In a recent phishing scam, scammers told users that they have violated copyright laws and must take immediate action to protect their accounts. The scammers claim that the content the user posted, such as an Instagram photo or a YouTube video, violates copyright law. Users are told that they must immediately click a link to protect their account from suspension or deactivation. However, in a recent version of this scam, the scammers are trying to get you on the phone with a fake support tech.
The way this scam works is that scammers send a fake Digital Millennium Copyright Act (DCMA) complaint that informs users about a potential copyright violation. The user is told that they can click a link to see the original copyright complaint or they can call a phone number to contact technical support. When the user tries to click the complaint link, they are taken to an error page. This error page is used to pressure the user into calling the free, fraudulent phone number instead. Once the user calls, the fake technical support team uses social engineering tactics to pressure the users into revealing sensitive information.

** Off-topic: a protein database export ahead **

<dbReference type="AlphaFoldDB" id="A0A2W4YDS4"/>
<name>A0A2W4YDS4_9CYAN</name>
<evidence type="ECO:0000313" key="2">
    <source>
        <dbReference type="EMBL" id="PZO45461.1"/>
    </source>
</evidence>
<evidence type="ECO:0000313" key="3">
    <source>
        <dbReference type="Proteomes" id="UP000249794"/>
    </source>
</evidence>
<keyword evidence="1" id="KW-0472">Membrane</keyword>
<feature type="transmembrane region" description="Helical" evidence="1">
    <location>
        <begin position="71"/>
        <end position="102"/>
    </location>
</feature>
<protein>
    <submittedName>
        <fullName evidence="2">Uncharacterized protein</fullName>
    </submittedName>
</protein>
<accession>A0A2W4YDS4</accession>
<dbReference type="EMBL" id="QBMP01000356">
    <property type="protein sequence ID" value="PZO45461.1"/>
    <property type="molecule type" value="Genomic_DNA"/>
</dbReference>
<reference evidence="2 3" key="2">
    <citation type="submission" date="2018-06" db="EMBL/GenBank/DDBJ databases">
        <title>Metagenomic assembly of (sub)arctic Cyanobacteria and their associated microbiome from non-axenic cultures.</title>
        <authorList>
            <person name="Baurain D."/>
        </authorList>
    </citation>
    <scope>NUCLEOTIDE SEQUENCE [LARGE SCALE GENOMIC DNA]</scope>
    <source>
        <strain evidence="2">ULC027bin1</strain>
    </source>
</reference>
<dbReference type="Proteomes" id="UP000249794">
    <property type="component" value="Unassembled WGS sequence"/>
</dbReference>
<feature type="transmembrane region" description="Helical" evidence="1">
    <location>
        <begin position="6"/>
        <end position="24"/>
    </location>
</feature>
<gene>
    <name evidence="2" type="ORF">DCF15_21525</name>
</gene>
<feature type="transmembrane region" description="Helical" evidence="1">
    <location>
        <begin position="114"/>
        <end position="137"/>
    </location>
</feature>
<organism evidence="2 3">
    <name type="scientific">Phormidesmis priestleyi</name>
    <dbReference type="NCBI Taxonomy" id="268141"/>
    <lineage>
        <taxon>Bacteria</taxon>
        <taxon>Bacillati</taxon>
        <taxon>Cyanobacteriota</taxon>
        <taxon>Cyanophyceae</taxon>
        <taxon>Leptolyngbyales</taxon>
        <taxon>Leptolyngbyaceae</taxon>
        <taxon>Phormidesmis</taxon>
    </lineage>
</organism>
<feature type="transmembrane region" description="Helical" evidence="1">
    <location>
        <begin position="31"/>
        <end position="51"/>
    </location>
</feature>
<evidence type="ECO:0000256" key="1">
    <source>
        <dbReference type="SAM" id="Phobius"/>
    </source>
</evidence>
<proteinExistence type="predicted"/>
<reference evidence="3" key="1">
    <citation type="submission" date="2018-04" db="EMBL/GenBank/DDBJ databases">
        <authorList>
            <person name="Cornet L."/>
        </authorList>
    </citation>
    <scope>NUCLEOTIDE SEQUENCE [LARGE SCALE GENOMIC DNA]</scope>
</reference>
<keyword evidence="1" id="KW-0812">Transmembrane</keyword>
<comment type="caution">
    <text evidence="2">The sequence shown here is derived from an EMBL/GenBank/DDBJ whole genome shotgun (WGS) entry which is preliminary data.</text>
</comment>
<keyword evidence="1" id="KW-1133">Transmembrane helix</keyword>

Don't fall for this trick! Follow the tips below:
Beware of urgent messages. Cybercriminals use this sense of urgency to pressure you into acting quickly.
Never give away sensitive account information. The organization's IT teams will not ask for sensitive information, such as passwords, over the phone, or over email.
Don't call without verifying the phone number. Verify the organization's phone number by checking their official website.
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